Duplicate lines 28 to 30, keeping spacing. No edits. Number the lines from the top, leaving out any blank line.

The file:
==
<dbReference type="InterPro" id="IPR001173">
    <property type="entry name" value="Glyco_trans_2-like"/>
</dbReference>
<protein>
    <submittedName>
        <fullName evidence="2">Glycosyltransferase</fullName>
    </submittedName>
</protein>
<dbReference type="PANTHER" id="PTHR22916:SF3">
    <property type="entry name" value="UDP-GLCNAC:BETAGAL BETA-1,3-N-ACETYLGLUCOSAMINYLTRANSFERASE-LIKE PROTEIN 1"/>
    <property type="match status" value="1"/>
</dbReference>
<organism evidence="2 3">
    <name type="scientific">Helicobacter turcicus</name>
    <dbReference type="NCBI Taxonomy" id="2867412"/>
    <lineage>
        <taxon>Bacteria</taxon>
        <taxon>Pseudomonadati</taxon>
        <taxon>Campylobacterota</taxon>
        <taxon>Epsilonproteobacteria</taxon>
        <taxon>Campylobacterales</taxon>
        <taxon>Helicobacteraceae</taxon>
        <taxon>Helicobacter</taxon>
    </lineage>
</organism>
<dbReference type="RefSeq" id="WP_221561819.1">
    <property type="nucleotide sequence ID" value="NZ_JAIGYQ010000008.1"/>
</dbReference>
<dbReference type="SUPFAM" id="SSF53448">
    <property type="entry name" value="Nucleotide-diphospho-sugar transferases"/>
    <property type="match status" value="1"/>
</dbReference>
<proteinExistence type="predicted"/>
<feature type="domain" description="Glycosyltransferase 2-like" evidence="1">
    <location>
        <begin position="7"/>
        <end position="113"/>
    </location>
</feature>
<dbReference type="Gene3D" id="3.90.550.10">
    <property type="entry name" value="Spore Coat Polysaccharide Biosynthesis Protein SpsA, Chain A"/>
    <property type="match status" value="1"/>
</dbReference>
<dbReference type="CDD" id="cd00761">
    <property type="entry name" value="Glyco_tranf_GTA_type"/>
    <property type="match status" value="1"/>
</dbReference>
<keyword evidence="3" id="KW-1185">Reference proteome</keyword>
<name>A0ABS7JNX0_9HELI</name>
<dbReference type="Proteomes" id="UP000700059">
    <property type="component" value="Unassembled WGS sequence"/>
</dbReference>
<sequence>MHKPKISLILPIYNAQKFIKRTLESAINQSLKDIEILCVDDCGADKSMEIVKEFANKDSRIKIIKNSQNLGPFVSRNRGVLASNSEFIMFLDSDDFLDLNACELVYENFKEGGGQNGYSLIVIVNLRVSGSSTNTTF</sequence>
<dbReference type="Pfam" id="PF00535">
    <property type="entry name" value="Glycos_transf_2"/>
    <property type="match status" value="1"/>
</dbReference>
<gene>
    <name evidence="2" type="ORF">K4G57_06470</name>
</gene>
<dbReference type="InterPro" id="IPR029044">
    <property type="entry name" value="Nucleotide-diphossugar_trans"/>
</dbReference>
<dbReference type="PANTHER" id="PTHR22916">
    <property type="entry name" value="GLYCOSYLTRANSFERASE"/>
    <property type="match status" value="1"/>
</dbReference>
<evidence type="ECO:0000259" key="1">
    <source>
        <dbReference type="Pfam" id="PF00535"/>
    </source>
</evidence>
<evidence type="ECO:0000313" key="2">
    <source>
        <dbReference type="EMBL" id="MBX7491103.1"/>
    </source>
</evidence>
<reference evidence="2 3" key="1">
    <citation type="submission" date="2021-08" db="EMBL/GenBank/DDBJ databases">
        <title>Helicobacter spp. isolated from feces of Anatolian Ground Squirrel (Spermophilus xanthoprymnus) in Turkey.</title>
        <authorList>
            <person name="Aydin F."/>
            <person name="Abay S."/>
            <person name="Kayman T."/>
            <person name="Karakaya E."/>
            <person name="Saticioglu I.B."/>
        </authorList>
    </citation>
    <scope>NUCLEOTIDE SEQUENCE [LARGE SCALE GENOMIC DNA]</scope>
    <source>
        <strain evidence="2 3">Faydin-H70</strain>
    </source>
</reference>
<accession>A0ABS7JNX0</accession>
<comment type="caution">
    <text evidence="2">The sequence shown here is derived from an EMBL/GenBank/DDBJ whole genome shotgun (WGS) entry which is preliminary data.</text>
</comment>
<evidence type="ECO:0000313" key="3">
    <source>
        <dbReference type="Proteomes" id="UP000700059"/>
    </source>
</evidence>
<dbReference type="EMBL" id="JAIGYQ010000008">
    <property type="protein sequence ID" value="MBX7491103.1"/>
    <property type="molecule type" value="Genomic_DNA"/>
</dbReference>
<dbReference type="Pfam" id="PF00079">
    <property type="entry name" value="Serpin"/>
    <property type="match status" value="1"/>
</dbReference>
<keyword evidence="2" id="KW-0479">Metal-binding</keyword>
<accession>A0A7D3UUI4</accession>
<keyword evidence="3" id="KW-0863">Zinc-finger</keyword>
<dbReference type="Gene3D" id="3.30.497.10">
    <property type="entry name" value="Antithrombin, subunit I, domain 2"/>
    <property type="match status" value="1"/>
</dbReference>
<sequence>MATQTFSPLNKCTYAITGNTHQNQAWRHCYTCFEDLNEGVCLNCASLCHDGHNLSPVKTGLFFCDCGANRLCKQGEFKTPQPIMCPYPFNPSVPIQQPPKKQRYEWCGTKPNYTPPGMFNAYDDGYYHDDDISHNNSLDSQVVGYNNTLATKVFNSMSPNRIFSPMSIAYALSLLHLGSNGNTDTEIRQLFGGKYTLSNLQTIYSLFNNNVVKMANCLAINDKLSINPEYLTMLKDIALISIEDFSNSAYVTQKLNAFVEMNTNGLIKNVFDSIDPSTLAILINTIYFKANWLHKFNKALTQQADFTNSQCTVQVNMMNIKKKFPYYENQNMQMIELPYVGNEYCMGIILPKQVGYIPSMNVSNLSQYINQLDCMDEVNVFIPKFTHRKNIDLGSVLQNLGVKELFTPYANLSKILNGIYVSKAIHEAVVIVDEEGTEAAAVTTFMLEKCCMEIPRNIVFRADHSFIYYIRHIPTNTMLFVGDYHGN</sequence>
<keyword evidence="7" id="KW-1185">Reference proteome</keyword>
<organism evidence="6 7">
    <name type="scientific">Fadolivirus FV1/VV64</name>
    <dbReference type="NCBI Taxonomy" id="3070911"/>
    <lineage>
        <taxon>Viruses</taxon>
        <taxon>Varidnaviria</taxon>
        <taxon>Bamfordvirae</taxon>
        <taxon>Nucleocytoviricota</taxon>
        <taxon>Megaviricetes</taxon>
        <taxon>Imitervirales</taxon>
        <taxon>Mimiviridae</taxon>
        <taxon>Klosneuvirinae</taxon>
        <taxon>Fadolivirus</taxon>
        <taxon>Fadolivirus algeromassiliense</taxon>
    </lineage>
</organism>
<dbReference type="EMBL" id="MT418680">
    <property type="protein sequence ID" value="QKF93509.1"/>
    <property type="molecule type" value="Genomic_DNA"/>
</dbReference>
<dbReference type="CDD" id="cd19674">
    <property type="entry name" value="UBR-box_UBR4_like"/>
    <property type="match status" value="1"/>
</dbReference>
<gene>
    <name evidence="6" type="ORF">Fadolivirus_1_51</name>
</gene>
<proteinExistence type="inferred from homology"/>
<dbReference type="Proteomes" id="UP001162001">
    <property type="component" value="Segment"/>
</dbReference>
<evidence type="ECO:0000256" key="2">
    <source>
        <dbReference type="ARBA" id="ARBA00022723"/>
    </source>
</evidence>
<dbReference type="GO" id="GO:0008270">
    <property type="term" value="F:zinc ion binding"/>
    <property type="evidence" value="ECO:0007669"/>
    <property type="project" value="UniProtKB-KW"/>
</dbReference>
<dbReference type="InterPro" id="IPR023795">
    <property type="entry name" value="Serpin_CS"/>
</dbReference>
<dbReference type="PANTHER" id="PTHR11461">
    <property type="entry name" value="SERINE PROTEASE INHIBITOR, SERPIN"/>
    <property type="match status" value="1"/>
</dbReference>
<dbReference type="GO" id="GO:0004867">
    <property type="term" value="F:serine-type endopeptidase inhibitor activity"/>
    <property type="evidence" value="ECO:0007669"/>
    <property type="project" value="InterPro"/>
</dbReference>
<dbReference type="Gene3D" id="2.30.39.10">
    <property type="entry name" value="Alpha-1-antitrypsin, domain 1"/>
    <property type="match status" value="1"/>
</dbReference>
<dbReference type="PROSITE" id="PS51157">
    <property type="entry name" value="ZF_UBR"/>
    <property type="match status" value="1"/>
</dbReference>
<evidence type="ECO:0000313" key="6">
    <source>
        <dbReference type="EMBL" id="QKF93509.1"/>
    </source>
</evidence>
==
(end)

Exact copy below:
</dbReference>
<dbReference type="SUPFAM" id="SSF53448">
    <property type="entry name" value="Nucleotide-diphospho-sugar transferases"/>